At the very least, we know Lonzo was raised with good manners.
Lonzo Ball in high school broke the defender's ankles and then HELPED HIM UP! pic.twitter.com/JDVK4TpHRc— Ballislife.com (@Ballislife) December 22, 2020
Along with lefty European point guards and physical small forwards, my basketball kinks include smart players who’d rather pass and defend than score. Lonzo would pro’ly immediately become my favorite Knick.
3) If the Knicks make no trades and have both their 1st-round picks...let’s say in the 10-20 range...what should they realistically target? Two-guards who don’t need the ball in their hands? A thicker, big-bodied defensive center to back up Robinson, etc.?
3-and-D wings and a big who can protect the rim and step out behind the arc sounds good to me. Alec Burks and Reggie Bullock have their moments, but I’d love to see the Knicks get younger and more athletic in their spots. And while he isn’t a draft option, someone like Harlem’s own Mo Bamba, whom Orlando appears to have no use for, could fit the bill as a center who intimidates on the defensive end and adds some spacing to the offense. Bamba may not be Terry Mills from deep, but he’s Larry Freaking Bird compared to the Knicks’ current men in the middle.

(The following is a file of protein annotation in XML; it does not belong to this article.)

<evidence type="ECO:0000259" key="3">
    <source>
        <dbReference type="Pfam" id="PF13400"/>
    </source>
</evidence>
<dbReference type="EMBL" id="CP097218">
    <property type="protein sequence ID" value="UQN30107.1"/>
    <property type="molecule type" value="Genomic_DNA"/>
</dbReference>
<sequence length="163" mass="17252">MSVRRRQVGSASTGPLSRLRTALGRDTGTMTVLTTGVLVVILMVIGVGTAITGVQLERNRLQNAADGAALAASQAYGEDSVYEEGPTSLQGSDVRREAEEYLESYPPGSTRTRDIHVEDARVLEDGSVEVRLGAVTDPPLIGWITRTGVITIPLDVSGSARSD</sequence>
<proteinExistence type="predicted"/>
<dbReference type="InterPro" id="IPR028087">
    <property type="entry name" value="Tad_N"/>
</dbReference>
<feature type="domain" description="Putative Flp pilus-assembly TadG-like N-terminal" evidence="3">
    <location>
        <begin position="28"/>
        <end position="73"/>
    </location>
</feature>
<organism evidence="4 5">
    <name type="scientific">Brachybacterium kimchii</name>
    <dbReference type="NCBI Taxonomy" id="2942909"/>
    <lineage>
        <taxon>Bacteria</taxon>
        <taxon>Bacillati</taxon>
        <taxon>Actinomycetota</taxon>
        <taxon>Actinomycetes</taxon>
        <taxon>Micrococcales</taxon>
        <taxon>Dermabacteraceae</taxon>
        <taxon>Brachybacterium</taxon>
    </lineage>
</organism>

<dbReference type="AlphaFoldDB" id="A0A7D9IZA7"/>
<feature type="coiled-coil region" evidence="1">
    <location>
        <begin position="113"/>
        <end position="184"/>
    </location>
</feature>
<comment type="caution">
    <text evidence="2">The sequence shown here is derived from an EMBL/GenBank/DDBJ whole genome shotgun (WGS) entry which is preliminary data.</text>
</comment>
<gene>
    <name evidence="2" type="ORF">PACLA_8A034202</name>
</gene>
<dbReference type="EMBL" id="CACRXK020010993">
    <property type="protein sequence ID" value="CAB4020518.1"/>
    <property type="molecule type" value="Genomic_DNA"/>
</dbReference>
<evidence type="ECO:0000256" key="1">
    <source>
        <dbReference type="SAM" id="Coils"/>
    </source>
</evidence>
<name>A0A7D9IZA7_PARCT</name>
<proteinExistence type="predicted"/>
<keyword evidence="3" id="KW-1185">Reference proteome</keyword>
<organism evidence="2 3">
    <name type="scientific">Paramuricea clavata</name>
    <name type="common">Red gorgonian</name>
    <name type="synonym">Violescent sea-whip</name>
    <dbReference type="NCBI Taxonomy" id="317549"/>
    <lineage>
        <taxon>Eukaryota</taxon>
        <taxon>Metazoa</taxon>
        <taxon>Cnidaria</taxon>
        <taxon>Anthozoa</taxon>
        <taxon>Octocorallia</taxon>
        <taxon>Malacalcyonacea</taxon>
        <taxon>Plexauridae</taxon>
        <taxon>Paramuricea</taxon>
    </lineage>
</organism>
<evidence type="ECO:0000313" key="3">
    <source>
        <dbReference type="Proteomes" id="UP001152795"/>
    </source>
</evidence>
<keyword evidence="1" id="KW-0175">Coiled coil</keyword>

4) Is there a memory you have that you would get rid of?
— Unmitigated Gall
In life? God, yes. That’s the sort of story I should write on my blog. If you mean Knick-specific memories, I also have many. I’ll offer the three that come to mind first. Some of you oldheads may wanna avert your eyes.
I kid, I kid! I love Frank. I just also love when my fellow writers at P&T or The Strickland tease/accuse me of hating him.
What about you? What Knicks memories would you erase? Comment, Commendant!